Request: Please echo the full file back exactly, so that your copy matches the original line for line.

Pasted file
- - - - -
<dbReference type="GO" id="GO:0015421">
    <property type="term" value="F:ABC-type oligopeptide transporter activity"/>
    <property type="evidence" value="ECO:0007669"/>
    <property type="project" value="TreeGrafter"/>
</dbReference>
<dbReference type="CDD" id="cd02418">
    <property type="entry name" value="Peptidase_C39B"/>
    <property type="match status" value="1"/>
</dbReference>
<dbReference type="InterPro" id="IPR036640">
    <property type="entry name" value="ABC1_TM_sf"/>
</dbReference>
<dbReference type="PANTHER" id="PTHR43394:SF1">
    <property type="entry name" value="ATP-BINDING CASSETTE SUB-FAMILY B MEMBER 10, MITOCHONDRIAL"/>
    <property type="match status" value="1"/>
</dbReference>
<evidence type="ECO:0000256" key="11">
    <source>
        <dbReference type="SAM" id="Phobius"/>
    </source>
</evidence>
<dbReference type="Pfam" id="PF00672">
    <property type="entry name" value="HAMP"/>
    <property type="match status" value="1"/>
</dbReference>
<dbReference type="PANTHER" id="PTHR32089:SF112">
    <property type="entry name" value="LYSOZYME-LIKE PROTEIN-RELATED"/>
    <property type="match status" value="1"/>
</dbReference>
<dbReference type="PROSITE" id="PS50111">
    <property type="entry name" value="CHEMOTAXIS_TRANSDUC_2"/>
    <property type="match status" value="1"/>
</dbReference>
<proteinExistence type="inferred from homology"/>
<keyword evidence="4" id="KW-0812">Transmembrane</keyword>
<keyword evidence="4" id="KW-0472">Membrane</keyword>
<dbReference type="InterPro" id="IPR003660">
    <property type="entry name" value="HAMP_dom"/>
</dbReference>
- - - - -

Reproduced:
<dbReference type="GO" id="GO:0015421">
    <property type="term" value="F:ABC-type oligopeptide transporter activity"/>
    <property type="evidence" value="ECO:0007669"/>
    <property type="project" value="TreeGrafter"/>
</dbReference>
<dbReference type="CDD" id="cd02418">
    <property type="entry name" value="Peptidase_C39B"/>
    <property type="match status" value="1"/>
</dbReference>
<dbReference type="InterPro" id="IPR036640">
    <property type="entry name" value="ABC1_TM_sf"/>
</dbReference>
<dbReference type="PANTHER" id="PTHR43394:SF1">
    <property type="entry name" value="ATP-BINDING CASSETTE SUB-FAMILY B MEMBER 10, MITOCHONDRIAL"/>
    <property type="match status" value="1"/>
</dbReference>
<evidence type="ECO:0000256" key="11">
    <source>
        <dbReference type="SAM" id="Phobius"/>
    </source>
</evidence>
<dbReference type="Pfam" id="PF00672">
    <property type="entry name" value="HAMP"/>
    <property type="match status" value="1"/>
</dbReference>
<dbReference type="PANTHER" id="PTHR32089:SF112">
    <property type="entry name" value="LYSOZYME-LIKE PROTEIN-RELATED"/>
    <property type="match status" value="1"/>
</dbReference>
<dbReference type="PROSITE" id="PS50111">
    <property type="entry name" value="CHEMOTAXIS_TRANSDUC_2"/>
    <property type="match status" value="1"/>
</dbReference>
<proteinExistence type="inferred from homology"/>
<keyword evidence="4" id="KW-0812">Transmembrane</keyword>
<keyword evidence="4" id="KW-0472">Membrane</keyword>
<dbReference type="InterPro" id="IPR003660">
    <property type="entry name" value="HAMP_dom"/>
</dbReference>